PING: [PATCH] Enable debug info on all libraries for OpenJDK builds

David Holmes david.holmes at
Thu Apr 11 02:59:46 UTC 2013


My sincerest apologies. As long as pushes are to jdk8/build then there 
is indeed scope for deferring broad testing until after the push - any 
failures will only affect users of the jdk8/build and a fix will likely 
swiftly occur. In any case that is for the build folk to concern 
themselves with.

Having been burnt by some recent build issues in other repos I 
overlooked the key factor as to which repo is involved.

Again my apologies.


On 11/04/2013 12:30 PM, David Holmes wrote:
> Hi Andrew,
> We live/work in an imperfect world. The shortcomings you outline below
> are well known and steps are being taken to address at least some of
> them. That has taken time and will continue to take time - there is
> nothing I can do about that - sorry. I too would love to see an
> automatic submission system (like JPRT) that is accessible to all so
> that I don't have to ever worry about build failures getting through.
> In the meantime I don't think my request to work with others to ensure
> broader test coverage of build changes is unreasonable.
> I can't force anyone's cooperation I can only request it.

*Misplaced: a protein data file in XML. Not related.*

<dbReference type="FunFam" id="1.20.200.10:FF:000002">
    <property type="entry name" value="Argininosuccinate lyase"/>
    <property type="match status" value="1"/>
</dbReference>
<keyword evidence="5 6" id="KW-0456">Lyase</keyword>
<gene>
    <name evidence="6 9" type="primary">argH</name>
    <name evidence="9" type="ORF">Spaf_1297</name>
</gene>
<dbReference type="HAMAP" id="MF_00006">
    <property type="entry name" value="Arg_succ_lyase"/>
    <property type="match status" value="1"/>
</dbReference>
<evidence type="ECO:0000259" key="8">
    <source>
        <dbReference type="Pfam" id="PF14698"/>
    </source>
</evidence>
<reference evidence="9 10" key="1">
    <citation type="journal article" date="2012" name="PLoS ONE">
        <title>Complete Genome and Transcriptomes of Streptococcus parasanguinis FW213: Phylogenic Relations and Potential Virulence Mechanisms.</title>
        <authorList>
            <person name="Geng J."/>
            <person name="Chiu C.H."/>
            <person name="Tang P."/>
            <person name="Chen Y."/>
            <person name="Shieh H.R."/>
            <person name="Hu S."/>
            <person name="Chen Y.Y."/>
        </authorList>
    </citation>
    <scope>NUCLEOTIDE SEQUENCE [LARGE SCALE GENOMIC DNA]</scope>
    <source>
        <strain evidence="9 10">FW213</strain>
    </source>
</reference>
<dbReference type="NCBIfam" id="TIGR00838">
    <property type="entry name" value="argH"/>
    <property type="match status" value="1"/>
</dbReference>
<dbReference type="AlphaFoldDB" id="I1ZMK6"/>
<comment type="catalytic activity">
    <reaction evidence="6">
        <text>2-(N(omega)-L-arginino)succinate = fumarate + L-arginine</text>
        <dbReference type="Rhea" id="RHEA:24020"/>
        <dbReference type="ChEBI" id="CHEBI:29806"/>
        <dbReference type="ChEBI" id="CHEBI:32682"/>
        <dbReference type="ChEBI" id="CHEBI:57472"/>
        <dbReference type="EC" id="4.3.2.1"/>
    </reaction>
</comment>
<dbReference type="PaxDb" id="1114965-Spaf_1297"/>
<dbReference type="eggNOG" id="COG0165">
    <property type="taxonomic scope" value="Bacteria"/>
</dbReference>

> Thanks,
> David
> On 10/04/2013 11:35 PM, Andrew Hughes wrote:
>> ----- Original Message -----
>>> On 9/04/2013 11:06 AM, Martin Buchholz wrote:
>>>> On Mon, Apr 8, 2013 at 5:51 PM, David Holmes <david.holmes at
>>>> <mailto:david.holmes at>> wrote:
>>>>      On 9/04/2013 2:59 AM, Andrew Hughes wrote:
>>>>          Well, if I push it, it will be, no?
>>>>      Testing comes before pushing - thank you.
>> And I have built and tested it.  You are trying to impose additional
>> requirements
>> for building on platforms we don't use.  This simply does not scale.
>> You can't
>> expect every OpenJDK committer to build on four operating systems and
>> however
>> many architectures (potentially any in existence, given the presence
>> of Zero).
>> If I'm a little unforgiving here, it's because I don't see the same
>> thought being
>> applied in the other direction.  This is not a patch to add a new
>> feature, but
>> to fix a build regression introduced by Oracle engineers (and one of
>> many we've
>> found).  I wouldn't even have to submit this if debugging had not been
>> completely
>> broken in our builds with little clear explanation as to why.
>>>> This issue keeps coming up.
>>>> Non-Oracle committers have no access to the Oracle automated testing
>>>> submission system, so I suggest giving developers some slack when
>>>> submitting (as I did when I was TL integrator). Or provide some other
>>>> simple mechanism for handing off risky patches to the integration
>>>> pipeline.  Or provide some easy way to roll back breaking changes.
>> +1.
>>> If you are submitting a build patch that affects multiple platforms and
>>> you can not test on all the platforms yourself then you should work with
>>> someone who can assist in ensuring sufficient testing is carried out. I